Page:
Although it’s not within walking distance of downtown, Lisbon’s award-winning aquarium is a must for families and anyone with a remote interest in marine biology. More than 8,000 animals live in its 7 million-litre saltwater tank. Temporary exhibits, including submerged forests by Takashi Amano (the foremost “aquascaper” in the world) are just as memorable.
Address: Praça do Príncipe Real, 26, 1250-184 Lisbon, Portugal
Phone: (351) 96-530-9154
A former 19th-century Arabian palace, EmbaiXada (meaning embassy in Portuguese) is now an elegant mall of sorts committed to selling goods designed by Portuguese artists and artisans. From children’s clothing to gourmet gin and organic cosmetics, if it’s quality and made with love in Portugal, it can probably be found here.
A Vida Portuguesa
Address: Rua Anchieta 11, 1200-023 Chiado, Lisbon, Portugal
Specialising in products that have “crossed generations and touched hearts” A Vida Portuguesa is where to go for timeless gifts and souvenirs. Shop for stationery, linens, perfumes, and well-curated kits all sourced in Portugal and sold in packaging so pretty it’s a shame to toss it.
Address: R. Garrett 73 75, 1200-203 Lisbon, Portugal
Phone: (351) 21-347-6122
When it opened in 1732, Libraria Bertrand was just another bookstore. Today, it’s the world’s oldest operating bookstore according to the Guinness World Records. While there are several Bertrand branches in Lisbon, the original is open seven days a week. It’s the perfect place to seek refuge from a rainstorm or to find a large selection of books in English.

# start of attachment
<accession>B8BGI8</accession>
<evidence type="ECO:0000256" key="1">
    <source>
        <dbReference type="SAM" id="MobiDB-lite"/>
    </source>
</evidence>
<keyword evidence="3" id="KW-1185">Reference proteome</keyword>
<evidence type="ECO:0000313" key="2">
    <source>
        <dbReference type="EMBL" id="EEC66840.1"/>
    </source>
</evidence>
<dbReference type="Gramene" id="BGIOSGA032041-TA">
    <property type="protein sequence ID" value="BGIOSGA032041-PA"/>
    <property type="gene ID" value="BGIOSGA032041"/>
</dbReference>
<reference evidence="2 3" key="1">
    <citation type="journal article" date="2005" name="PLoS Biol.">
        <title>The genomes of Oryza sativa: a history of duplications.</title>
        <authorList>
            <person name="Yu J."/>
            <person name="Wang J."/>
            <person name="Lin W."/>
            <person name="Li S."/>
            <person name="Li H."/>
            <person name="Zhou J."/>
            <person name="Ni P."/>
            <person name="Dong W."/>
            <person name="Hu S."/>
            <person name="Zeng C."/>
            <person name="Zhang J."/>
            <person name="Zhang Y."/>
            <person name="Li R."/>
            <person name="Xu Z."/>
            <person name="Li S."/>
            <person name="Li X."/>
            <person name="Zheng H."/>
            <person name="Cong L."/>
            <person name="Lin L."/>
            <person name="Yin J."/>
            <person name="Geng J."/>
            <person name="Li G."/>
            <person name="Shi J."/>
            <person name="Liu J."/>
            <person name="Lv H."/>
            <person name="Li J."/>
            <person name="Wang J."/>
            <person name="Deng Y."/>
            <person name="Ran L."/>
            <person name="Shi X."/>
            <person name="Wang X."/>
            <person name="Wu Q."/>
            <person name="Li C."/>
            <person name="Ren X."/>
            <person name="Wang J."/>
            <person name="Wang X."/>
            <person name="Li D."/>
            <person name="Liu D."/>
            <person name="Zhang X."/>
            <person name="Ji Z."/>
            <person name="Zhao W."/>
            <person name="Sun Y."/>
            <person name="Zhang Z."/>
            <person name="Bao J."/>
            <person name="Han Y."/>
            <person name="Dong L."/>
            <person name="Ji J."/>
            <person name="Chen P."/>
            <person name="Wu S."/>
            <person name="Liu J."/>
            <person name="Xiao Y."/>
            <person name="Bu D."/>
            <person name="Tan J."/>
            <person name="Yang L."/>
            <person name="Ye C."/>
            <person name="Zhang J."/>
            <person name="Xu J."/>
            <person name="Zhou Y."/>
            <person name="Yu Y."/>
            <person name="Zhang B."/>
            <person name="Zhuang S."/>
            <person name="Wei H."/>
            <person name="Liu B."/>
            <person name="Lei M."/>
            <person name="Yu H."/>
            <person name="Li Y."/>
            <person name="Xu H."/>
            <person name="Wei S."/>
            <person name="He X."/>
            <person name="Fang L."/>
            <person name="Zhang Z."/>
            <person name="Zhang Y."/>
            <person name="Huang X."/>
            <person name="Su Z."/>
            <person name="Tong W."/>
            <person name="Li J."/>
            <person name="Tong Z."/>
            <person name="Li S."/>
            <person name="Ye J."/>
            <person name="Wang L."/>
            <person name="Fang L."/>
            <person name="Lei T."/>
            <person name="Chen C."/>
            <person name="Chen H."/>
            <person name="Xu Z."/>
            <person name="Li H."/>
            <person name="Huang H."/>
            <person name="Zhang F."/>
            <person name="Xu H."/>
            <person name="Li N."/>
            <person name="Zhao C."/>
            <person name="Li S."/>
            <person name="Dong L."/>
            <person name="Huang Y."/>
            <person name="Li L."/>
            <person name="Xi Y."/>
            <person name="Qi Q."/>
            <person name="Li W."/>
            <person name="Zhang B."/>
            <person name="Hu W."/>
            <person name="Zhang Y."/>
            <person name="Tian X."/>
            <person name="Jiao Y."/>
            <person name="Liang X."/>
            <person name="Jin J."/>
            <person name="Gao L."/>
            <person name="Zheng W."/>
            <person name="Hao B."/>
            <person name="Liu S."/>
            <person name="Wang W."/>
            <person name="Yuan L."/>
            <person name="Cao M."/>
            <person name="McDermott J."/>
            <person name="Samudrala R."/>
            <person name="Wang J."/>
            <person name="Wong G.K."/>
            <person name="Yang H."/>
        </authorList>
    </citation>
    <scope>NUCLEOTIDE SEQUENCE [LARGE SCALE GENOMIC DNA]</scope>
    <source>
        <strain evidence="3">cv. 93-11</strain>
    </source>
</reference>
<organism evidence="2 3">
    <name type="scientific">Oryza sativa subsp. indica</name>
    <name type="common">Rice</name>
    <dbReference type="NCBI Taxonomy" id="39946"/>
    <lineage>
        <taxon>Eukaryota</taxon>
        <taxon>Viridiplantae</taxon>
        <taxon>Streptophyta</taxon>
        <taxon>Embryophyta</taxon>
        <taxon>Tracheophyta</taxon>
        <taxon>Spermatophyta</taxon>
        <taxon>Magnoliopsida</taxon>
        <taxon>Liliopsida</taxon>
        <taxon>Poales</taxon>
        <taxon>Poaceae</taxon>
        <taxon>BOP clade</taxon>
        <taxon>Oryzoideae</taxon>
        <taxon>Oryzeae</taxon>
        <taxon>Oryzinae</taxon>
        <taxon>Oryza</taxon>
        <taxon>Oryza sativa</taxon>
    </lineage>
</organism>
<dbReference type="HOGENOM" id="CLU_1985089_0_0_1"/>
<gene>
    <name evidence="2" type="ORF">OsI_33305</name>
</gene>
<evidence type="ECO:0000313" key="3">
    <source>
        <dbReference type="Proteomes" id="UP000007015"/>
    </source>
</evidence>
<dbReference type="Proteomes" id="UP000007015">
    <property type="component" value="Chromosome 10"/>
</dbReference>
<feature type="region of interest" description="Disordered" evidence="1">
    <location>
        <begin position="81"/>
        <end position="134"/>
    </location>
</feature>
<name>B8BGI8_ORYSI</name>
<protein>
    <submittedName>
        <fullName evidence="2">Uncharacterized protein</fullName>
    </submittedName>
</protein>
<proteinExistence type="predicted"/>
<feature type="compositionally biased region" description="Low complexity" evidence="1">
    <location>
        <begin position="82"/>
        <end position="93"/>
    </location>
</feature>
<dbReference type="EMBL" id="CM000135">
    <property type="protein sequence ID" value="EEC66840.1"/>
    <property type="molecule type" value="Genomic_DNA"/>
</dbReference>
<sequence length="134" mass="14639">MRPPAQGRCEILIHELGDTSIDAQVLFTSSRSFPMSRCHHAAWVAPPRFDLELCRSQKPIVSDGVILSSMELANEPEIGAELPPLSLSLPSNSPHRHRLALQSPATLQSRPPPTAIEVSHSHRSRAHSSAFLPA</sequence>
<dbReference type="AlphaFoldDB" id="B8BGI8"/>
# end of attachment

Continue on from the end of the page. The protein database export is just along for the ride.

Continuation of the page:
Address: Rua Rodrigues Faria, 103, 1300 – 501, Lisbon, Portugal
Phone: (351) 21-314-3399
LX Factory is Lisbon’s answer to DUMBO. Once an industrial site in the shadow of Lisbon’s iconic suspension bridge, it’s now a hip district home to eclectic stores, galleries, and restaurants. Think food trucks, street art, and cool concept shops selling everything from chocolate salami to funky reversible lamp shades.
Neighbourhoods to Know
Alfama: Boasting some of the best views of the Tagus River, this medieval village (it survived the 1755 earthquake) is perched on Lisbon’s highest hill. It’s home to Saint George’s castle and is arguably one of the city’s most photogenic neighbourhoods. Streets are narrow, but not too narrow for the historic 28 Tram which ferries tourists who don’t want to deal with cobblestones or stairs.
Bairro Alto: Dating back to the 15th century when artists and authors flocked here in high numbers, this bohemian borough is now a happening scene. But for the most part, the magic only takes place at night. Come during the day to see the Insta-worthy street art. Return after dark for the city’s best nightlife, bar-hopping, and dancing.
Chiado: It’s hard not to compare this sophisticated neighbourhood in the centre of Lisbon with one you’d find in Paris or on the Upper East Side. It’s far more contemporary than its surrounding districts and home to luxury retailers, elegant theatres, and the city’s finest reservation-only restaurants. It also boasts Livraria Bertrand, founded in 1732 and thought to be the oldest operating bookstore in the world.
Belem: Lisbon’s most impressive buildings and stateliest parks aren’t downtown; they’re in Belem. This historic waterfront with an extensive riverside trail was where 15th-century explorers, including Ferdinand Magellan, departed Lisbon to discover the world. The city’s most photographed structure, the Tower of Belem, rises out of the river and is only accessible by a pedestrian bridge. The neighbourhood is also home to beautifully landscaped green spaces, the ornate Jerónimos Monastery and several museums.
Lisbon has four seasons and with the exception of summer, a pretty mild climate. It can be compared to central California’s. Temperatures rarely dip below 7°C and typically only climb up to the mid-30s°C in July or August. These months are also the driest. With an average of 13 days of precipitation, November is usually the wettest month. And don’t count on seeing snow. It’s not uncommon for Lisbon to go half a century or longer without receiving any.